Archive for November, 2010

Gift Giving, The Lesson of the Aprons

By Karen

I write this as we move into what is, for many of us, the biggest gift giving season of the year. Some of us are approaching the season in “business as usual” mode, some are looking at gifts and consumption in a new minimalist light, while still others are economizing based on need to do so. But, all of us want the gifts that we give to be enjoyed and appreciated.

Everything I’ve done lately is marked by sentimentality and a sense of family. I’ve done a lot of looking back as Russ and I have been working to open our Six Degrees Store on Etsy. We’ve entirely rearranged the house, turning one bedroom into a studio, moving many things to the attic and making all of our spaces more artisan friendly. One thing I came across while turning my home upside down was a stack of my great grandmother’s aprons. We called her Grandma Pill. She wore an apron every day, all day. It was part of her uniform and she wasn’t dressed until she had it on.

When I was a child, I taught myself to sew making clothes for my dolls. One day my grandmother, we called her Mimi, got out the pattern to make her some new aprons for Grandma Pill. I decided that it was time to graduate to making gifts and I asked if I could sew Grandma Pill’s new aprons. Mimi granted my request, handed me the pattern and showed me some available fabric to choose from. The pattern was made of newspaper. It had evolved over time as Grandma Pill tweaked it now and then and it had been traced time and again as each new original became worn. It was plain, with just a little shape and one or two pockets.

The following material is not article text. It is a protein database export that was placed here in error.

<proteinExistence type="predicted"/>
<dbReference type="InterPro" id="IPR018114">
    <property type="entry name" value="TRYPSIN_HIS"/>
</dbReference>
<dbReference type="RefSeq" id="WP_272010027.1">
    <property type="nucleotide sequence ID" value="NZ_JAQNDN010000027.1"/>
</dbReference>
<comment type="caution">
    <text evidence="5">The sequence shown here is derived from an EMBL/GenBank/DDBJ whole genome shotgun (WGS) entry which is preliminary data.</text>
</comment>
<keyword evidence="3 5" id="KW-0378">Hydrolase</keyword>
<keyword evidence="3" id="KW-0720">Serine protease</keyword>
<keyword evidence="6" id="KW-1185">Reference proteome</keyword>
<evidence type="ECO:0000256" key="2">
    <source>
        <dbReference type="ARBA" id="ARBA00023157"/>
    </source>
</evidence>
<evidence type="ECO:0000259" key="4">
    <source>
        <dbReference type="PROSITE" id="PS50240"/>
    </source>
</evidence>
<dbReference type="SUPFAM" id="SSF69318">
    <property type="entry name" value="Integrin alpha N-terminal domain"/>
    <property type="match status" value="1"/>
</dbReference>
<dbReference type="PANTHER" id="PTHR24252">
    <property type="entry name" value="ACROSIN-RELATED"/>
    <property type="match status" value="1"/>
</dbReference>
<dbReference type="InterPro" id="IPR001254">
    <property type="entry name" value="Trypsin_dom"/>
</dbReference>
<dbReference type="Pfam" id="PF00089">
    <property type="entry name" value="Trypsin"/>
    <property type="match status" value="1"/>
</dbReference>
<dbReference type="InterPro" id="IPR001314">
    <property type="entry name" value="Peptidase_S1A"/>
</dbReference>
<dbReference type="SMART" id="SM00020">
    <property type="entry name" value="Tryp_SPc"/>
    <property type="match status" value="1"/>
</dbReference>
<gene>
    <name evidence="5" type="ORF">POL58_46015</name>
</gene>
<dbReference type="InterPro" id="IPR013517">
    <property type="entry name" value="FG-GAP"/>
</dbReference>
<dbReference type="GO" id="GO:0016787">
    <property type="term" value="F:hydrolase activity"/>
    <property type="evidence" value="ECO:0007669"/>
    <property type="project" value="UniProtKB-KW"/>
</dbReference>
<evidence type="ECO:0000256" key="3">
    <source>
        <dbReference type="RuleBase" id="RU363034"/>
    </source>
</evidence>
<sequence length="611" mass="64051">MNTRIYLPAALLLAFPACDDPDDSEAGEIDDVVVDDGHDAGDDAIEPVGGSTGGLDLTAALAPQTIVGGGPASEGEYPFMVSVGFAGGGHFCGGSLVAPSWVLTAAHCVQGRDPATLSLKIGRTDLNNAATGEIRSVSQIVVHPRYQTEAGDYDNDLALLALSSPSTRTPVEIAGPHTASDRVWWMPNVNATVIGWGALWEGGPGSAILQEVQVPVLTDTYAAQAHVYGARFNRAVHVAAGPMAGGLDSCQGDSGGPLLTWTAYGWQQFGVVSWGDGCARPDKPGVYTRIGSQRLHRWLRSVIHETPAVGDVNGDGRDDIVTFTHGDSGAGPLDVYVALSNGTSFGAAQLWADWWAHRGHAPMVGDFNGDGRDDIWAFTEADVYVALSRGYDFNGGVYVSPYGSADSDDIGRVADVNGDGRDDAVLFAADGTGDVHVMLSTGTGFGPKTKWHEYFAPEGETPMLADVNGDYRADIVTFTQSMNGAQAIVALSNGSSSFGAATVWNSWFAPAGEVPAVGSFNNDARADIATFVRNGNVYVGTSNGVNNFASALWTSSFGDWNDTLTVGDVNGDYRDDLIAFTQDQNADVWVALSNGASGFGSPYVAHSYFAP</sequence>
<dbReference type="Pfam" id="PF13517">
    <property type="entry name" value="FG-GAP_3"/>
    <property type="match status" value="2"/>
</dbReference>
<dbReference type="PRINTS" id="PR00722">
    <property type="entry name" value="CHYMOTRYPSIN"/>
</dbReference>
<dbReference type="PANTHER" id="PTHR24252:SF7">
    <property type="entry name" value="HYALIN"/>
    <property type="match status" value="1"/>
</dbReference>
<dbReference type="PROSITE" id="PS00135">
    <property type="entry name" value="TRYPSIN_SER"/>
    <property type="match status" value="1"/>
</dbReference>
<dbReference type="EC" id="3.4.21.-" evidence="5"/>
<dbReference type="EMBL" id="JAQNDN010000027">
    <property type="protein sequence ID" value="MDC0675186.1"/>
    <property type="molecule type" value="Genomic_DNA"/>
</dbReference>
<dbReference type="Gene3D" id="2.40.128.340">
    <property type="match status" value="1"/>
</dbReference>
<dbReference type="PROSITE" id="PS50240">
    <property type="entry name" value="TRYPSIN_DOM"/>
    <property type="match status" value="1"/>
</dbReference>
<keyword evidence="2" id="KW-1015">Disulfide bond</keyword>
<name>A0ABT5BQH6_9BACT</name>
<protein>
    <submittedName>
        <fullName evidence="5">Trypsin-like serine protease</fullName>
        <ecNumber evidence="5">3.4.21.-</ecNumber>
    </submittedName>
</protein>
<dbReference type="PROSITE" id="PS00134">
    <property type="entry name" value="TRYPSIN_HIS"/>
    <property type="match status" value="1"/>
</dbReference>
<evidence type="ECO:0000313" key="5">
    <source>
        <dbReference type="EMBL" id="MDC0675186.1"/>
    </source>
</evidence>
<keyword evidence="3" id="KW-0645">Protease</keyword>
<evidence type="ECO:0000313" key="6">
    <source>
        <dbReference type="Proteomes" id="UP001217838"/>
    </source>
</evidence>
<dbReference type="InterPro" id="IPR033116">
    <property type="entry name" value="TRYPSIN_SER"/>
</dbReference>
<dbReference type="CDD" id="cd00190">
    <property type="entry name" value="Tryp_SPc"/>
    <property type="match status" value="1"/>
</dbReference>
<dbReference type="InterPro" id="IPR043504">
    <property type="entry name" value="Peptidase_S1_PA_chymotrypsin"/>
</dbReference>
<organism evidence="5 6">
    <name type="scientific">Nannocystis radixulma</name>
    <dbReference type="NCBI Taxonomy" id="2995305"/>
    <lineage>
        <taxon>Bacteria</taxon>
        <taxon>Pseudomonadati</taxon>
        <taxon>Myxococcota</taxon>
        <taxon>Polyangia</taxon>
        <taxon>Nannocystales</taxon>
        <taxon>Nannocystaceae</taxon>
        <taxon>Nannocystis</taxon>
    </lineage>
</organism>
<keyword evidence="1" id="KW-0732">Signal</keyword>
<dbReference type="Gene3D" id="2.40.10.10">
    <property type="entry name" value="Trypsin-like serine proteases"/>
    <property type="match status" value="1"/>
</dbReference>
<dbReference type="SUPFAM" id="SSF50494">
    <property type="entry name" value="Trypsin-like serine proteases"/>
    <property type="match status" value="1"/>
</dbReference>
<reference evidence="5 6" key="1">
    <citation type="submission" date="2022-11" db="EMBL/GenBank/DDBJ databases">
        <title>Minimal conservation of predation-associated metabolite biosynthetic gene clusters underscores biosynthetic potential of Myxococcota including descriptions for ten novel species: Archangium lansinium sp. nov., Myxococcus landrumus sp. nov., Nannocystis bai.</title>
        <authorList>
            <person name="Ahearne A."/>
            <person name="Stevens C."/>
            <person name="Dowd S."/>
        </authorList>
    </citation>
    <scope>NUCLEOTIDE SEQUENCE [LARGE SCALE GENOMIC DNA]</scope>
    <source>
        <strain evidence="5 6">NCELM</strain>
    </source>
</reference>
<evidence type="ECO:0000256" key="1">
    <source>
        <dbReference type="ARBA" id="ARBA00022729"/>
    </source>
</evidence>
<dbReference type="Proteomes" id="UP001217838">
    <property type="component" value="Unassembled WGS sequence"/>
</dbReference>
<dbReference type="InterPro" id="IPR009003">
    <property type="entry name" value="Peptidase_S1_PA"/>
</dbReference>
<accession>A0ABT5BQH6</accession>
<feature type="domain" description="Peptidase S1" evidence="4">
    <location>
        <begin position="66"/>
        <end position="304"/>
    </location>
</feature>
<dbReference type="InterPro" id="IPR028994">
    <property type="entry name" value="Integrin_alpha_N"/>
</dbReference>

I wanted my gift to be special. I pulled out some of the fancy patterns that I had my eye on out from underneath the large oak buffet and suggested that I might make one of them. Mimi said “Well, you can make one of those if you want to, but if you’re making an apron for mother, you need to use this pattern because this is what she wants.” I was disappointed. I was still in Barbie doll land and Barbie is a fashion doll. Plain was not really what a little girl who was hoping to make something special really wanted to think about, but Mimi had a very certain tone in her voice and I wanted to make the apron, so I did what she told me to. I made a plain, ordinary everyday apron, at least I conformed to one as plain and ordinary as I could force my child’s yearning heart to handle, and it was exactly what Grandma Pill wanted. She was delighted. I didn’t learn any significant new sewing skills that day when I moved beyond doll clothes, but I did learn a lot about gift giving.

Etsy@Six Degrees

We recently opened our Etsy.com store and it’s been a long time coming. Opening the “store” seemed a perfect idea. I’ve been collecting fine craft and sewing supplies for many years, but I had stopped using them a few years back. My empty nester house was filled like a craft store, closets and shelves overflowing. It seemed a perfect fit in our recent stint of unemployment. We had extra time and extra stuff and arts in crafts are in my blood, a family tradition. As long as we used only personal supplies that we already had, the risk would be time alone. We could make lemonade from our lemons. I guess we are not the only people to decide that crafting might be the solution. This week there was an audio spoof on The Onion, “80% of the Nation now selling handmade jewelry“. Though there is currently no jewelry in our collection, there’s nothing quite like seeing yourself parodied just as you are getting into something you’ve been working on pretty hard for a while, but in today’s age everything is spoofed and you’d better be able to see the humor, so I write this for others who may be considering doing something similar.